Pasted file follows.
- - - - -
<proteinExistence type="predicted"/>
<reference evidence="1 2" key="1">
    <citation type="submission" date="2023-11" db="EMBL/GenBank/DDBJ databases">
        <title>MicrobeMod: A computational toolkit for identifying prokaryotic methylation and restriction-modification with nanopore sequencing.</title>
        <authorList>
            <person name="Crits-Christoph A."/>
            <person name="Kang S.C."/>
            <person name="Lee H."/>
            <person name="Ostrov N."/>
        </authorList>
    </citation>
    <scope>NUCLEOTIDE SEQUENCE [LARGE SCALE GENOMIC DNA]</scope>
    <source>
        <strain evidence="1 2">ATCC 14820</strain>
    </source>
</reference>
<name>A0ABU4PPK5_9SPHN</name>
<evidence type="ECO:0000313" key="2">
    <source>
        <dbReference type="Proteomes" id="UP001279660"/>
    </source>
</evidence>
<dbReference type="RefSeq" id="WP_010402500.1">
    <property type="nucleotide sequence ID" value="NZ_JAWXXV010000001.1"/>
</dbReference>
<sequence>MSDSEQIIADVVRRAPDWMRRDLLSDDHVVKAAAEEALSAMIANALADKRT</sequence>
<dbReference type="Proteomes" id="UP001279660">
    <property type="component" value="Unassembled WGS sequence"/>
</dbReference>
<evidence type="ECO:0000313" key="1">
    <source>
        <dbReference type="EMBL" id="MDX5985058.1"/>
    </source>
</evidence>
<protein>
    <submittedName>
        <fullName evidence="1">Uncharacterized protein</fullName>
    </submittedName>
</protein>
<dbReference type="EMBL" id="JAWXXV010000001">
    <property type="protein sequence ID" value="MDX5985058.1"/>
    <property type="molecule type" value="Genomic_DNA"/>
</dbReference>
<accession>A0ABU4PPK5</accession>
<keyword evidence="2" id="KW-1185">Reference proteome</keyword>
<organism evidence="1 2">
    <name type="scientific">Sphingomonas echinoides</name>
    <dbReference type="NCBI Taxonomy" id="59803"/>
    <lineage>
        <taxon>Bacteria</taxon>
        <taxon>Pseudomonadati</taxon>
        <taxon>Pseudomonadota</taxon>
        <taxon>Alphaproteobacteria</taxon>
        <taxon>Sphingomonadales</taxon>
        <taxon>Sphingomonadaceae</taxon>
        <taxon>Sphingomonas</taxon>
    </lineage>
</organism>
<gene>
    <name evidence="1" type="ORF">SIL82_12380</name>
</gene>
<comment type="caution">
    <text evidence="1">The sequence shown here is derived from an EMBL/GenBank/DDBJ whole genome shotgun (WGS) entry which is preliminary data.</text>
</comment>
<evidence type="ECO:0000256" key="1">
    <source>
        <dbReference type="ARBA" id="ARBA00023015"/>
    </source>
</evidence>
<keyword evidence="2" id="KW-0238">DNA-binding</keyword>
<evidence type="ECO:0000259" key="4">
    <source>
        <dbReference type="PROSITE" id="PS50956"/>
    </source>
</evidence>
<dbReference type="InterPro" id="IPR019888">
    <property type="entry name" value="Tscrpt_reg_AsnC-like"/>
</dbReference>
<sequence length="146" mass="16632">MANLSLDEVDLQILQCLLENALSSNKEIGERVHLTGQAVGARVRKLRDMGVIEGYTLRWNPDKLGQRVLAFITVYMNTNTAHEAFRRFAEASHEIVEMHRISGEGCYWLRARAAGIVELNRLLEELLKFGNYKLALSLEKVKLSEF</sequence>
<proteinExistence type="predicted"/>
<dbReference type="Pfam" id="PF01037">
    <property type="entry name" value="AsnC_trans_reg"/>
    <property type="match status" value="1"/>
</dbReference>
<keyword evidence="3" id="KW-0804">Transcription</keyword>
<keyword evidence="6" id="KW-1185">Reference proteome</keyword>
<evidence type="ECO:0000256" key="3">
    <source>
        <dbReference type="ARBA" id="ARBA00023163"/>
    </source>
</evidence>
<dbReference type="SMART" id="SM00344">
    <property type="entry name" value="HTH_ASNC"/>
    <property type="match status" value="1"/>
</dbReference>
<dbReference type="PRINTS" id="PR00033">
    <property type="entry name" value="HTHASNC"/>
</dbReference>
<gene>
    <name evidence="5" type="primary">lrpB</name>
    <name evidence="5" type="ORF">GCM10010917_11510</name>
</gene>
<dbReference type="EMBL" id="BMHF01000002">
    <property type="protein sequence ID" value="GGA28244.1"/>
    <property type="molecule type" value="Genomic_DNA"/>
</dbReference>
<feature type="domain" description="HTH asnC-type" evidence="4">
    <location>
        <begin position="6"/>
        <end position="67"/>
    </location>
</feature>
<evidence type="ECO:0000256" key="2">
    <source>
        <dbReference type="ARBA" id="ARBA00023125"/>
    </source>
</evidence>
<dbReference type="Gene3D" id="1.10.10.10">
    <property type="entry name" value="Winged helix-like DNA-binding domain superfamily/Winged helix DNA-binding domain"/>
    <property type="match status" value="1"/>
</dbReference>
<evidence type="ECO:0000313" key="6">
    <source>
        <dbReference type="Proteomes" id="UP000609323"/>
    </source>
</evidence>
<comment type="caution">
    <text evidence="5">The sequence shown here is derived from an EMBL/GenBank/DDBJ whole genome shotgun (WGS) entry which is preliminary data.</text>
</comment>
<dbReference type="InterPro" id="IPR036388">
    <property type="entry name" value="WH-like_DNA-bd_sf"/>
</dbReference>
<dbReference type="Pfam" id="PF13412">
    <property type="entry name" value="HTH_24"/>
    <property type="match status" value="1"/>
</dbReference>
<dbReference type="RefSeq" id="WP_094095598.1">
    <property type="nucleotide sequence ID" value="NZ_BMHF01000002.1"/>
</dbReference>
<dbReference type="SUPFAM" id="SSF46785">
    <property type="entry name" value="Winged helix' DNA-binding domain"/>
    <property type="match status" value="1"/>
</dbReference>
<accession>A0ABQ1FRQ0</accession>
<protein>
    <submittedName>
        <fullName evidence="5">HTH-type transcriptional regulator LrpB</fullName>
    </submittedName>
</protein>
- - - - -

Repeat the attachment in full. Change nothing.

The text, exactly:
<proteinExistence type="predicted"/>
<reference evidence="1 2" key="1">
    <citation type="submission" date="2023-11" db="EMBL/GenBank/DDBJ databases">
        <title>MicrobeMod: A computational toolkit for identifying prokaryotic methylation and restriction-modification with nanopore sequencing.</title>
        <authorList>
            <person name="Crits-Christoph A."/>
            <person name="Kang S.C."/>
            <person name="Lee H."/>
            <person name="Ostrov N."/>
        </authorList>
    </citation>
    <scope>NUCLEOTIDE SEQUENCE [LARGE SCALE GENOMIC DNA]</scope>
    <source>
        <strain evidence="1 2">ATCC 14820</strain>
    </source>
</reference>
<name>A0ABU4PPK5_9SPHN</name>
<evidence type="ECO:0000313" key="2">
    <source>
        <dbReference type="Proteomes" id="UP001279660"/>
    </source>
</evidence>
<dbReference type="RefSeq" id="WP_010402500.1">
    <property type="nucleotide sequence ID" value="NZ_JAWXXV010000001.1"/>
</dbReference>
<sequence>MSDSEQIIADVVRRAPDWMRRDLLSDDHVVKAAAEEALSAMIANALADKRT</sequence>
<dbReference type="Proteomes" id="UP001279660">
    <property type="component" value="Unassembled WGS sequence"/>
</dbReference>
<evidence type="ECO:0000313" key="1">
    <source>
        <dbReference type="EMBL" id="MDX5985058.1"/>
    </source>
</evidence>
<protein>
    <submittedName>
        <fullName evidence="1">Uncharacterized protein</fullName>
    </submittedName>
</protein>
<dbReference type="EMBL" id="JAWXXV010000001">
    <property type="protein sequence ID" value="MDX5985058.1"/>
    <property type="molecule type" value="Genomic_DNA"/>
</dbReference>
<accession>A0ABU4PPK5</accession>
<keyword evidence="2" id="KW-1185">Reference proteome</keyword>
<organism evidence="1 2">
    <name type="scientific">Sphingomonas echinoides</name>
    <dbReference type="NCBI Taxonomy" id="59803"/>
    <lineage>
        <taxon>Bacteria</taxon>
        <taxon>Pseudomonadati</taxon>
        <taxon>Pseudomonadota</taxon>
        <taxon>Alphaproteobacteria</taxon>
        <taxon>Sphingomonadales</taxon>
        <taxon>Sphingomonadaceae</taxon>
        <taxon>Sphingomonas</taxon>
    </lineage>
</organism>
<gene>
    <name evidence="1" type="ORF">SIL82_12380</name>
</gene>
<comment type="caution">
    <text evidence="1">The sequence shown here is derived from an EMBL/GenBank/DDBJ whole genome shotgun (WGS) entry which is preliminary data.</text>
</comment>
<evidence type="ECO:0000256" key="1">
    <source>
        <dbReference type="ARBA" id="ARBA00023015"/>
    </source>
</evidence>
<keyword evidence="2" id="KW-0238">DNA-binding</keyword>
<evidence type="ECO:0000259" key="4">
    <source>
        <dbReference type="PROSITE" id="PS50956"/>
    </source>
</evidence>
<dbReference type="InterPro" id="IPR019888">
    <property type="entry name" value="Tscrpt_reg_AsnC-like"/>
</dbReference>
<sequence length="146" mass="16632">MANLSLDEVDLQILQCLLENALSSNKEIGERVHLTGQAVGARVRKLRDMGVIEGYTLRWNPDKLGQRVLAFITVYMNTNTAHEAFRRFAEASHEIVEMHRISGEGCYWLRARAAGIVELNRLLEELLKFGNYKLALSLEKVKLSEF</sequence>
<proteinExistence type="predicted"/>
<dbReference type="Pfam" id="PF01037">
    <property type="entry name" value="AsnC_trans_reg"/>
    <property type="match status" value="1"/>
</dbReference>
<keyword evidence="3" id="KW-0804">Transcription</keyword>
<keyword evidence="6" id="KW-1185">Reference proteome</keyword>
<evidence type="ECO:0000256" key="3">
    <source>
        <dbReference type="ARBA" id="ARBA00023163"/>
    </source>
</evidence>
<dbReference type="SMART" id="SM00344">
    <property type="entry name" value="HTH_ASNC"/>
    <property type="match status" value="1"/>
</dbReference>
<dbReference type="PRINTS" id="PR00033">
    <property type="entry name" value="HTHASNC"/>
</dbReference>
<gene>
    <name evidence="5" type="primary">lrpB</name>
    <name evidence="5" type="ORF">GCM10010917_11510</name>
</gene>
<dbReference type="EMBL" id="BMHF01000002">
    <property type="protein sequence ID" value="GGA28244.1"/>
    <property type="molecule type" value="Genomic_DNA"/>
</dbReference>
<feature type="domain" description="HTH asnC-type" evidence="4">
    <location>
        <begin position="6"/>
        <end position="67"/>
    </location>
</feature>
<evidence type="ECO:0000256" key="2">
    <source>
        <dbReference type="ARBA" id="ARBA00023125"/>
    </source>
</evidence>
<dbReference type="Gene3D" id="1.10.10.10">
    <property type="entry name" value="Winged helix-like DNA-binding domain superfamily/Winged helix DNA-binding domain"/>
    <property type="match status" value="1"/>
</dbReference>
<evidence type="ECO:0000313" key="6">
    <source>
        <dbReference type="Proteomes" id="UP000609323"/>
    </source>
</evidence>
<comment type="caution">
    <text evidence="5">The sequence shown here is derived from an EMBL/GenBank/DDBJ whole genome shotgun (WGS) entry which is preliminary data.</text>
</comment>
<dbReference type="InterPro" id="IPR036388">
    <property type="entry name" value="WH-like_DNA-bd_sf"/>
</dbReference>
<dbReference type="Pfam" id="PF13412">
    <property type="entry name" value="HTH_24"/>
    <property type="match status" value="1"/>
</dbReference>
<dbReference type="RefSeq" id="WP_094095598.1">
    <property type="nucleotide sequence ID" value="NZ_BMHF01000002.1"/>
</dbReference>
<dbReference type="SUPFAM" id="SSF46785">
    <property type="entry name" value="Winged helix' DNA-binding domain"/>
    <property type="match status" value="1"/>
</dbReference>
<accession>A0ABQ1FRQ0</accession>
<protein>
    <submittedName>
        <fullName evidence="5">HTH-type transcriptional regulator LrpB</fullName>
    </submittedName>
</protein>